Author Topic: I call BS on the "myth" that great pizza dough can only be made with NYC water  (Read 1483 times)

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Offline Andrew Bellucci

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As some of you know, I opened a New York style pizzeria in Kuala Lumpur on April 15, 2014.  While there have been many challenges, one that I haven't had to face is the unavailability of NYC tap water.  We are using (filtered) Kuala Lumpur tap water and currently producing pies whose crust I would put up against ANY high-end NYC pizzeria.

I confirmed what I suspected all along - it takes know-how to make great pizza dough - not NYC water.  Letting the dough cold ferment is the most important factor to making great dough - that and letting the dough come to temperature before baking.

The curtain has been pulled back and the Wizard has been exposed:  Great NY-style pizza can be made anywhere on the planet - anything said to the contrary is old-school propaganda.


Offline waltertore

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As some of you know, I opened a New York style pizzeria in Kuala Lumpur on April 15, 2014.  While there have been many challenges, one that I haven't had to face is the unavailability of NYC tap water.  We are using (filtered) Kuala Lumpur tap water and currently producing pies whose crust I would put up against ANY high-end NYC pizzeria.

I confirmed what I suspected all along - it takes know-how to make great pizza dough - not NYC water.  Letting the dough cold ferment is the most important factor to making great dough - that and letting the dough come to temperature before baking.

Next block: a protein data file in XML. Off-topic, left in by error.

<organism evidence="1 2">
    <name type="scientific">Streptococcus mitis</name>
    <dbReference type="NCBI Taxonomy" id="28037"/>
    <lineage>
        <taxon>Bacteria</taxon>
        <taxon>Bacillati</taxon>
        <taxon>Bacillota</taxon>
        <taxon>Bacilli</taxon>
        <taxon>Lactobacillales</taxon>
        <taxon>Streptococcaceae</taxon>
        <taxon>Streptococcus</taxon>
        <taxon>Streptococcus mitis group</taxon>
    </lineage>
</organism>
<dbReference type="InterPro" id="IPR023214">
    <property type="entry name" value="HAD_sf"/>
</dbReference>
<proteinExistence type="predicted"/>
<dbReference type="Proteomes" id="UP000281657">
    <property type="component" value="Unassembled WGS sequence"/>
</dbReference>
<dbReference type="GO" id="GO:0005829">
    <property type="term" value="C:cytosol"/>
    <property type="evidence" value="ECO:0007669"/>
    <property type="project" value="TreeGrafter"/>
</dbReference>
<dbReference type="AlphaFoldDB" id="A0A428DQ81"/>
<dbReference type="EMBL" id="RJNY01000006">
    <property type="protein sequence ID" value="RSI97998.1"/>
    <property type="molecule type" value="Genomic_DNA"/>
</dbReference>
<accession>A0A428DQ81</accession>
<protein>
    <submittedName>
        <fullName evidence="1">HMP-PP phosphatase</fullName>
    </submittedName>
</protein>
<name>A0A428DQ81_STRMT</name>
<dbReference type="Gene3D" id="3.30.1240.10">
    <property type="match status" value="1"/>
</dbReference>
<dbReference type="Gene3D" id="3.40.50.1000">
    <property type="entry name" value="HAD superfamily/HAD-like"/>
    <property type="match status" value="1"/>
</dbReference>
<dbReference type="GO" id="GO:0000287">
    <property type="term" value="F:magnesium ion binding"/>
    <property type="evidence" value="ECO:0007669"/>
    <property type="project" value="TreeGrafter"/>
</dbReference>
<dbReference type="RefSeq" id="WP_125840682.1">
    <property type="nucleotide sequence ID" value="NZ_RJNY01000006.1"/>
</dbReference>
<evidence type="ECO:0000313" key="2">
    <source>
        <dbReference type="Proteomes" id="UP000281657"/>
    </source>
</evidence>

The curtain has been pulled back and the Wizard has been exposed:  Great NY-style pizza can be made anywhere on the planet - anything said to the contrary is old-school propaganda.

Andrew: That is great you are satified with your pies.  I agree on the water. The NYC/NJ pizzeria owners in general BS the heck out of people about their pizza methods.  I love it when I ask what temp a place is running their ovens and they respond 800 degrees when they are using a 650 degree deck oven :-D  It is the culture plain and simple and I respect it and understand how it came to be due to the intenese competition back there.  I have been making pizzas in NJ, TX, CA, Belguim, and now OH (on city and well water with water softner), and if you know what you are doing great pizzas can be made anywhere.  We most likely will be "retiring" to Reno in the near future and opening a small pizzeria.  That will be at about 4,000 feet above sea level and with incredibly low humidity.  I feel confident a great pie can be made there as well.  Walter

Online Pete-zza

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Andrew,

Out of curiosity, where you are in Malaysia do they use chlorine in the public water and do they monitor the quality of the water as they do in the U.S.?

As you know, the question of water and its effect on the dough comes up most often for the NY style. For example, a Southern California pizzeria, Johnnie's New York Pizzeria and Caffe, in its efforts to introduce New York style pizzas to Californians, went so far as to duplicate the mineral content of New York City tap water to use in the making of its pizza doughs. And a couple of years ago, at http://www.pizzamaking.com/forum/index.php?topic=18338.msg177879#msg177879, Craig mentioned Grimaldi's emphasis at the time on the importance of NY water to their dough. There are also a couple of NY style places in San Diego, the Bronx and Pizzeria Luigi, that view the water quality to be important for their versions of the NY style. Both use bottled water. With respect to the Bronx on this matter, see the post at http://www.pizzamaking.com/forum/index.php?topic=1795.msg15897#msg15897.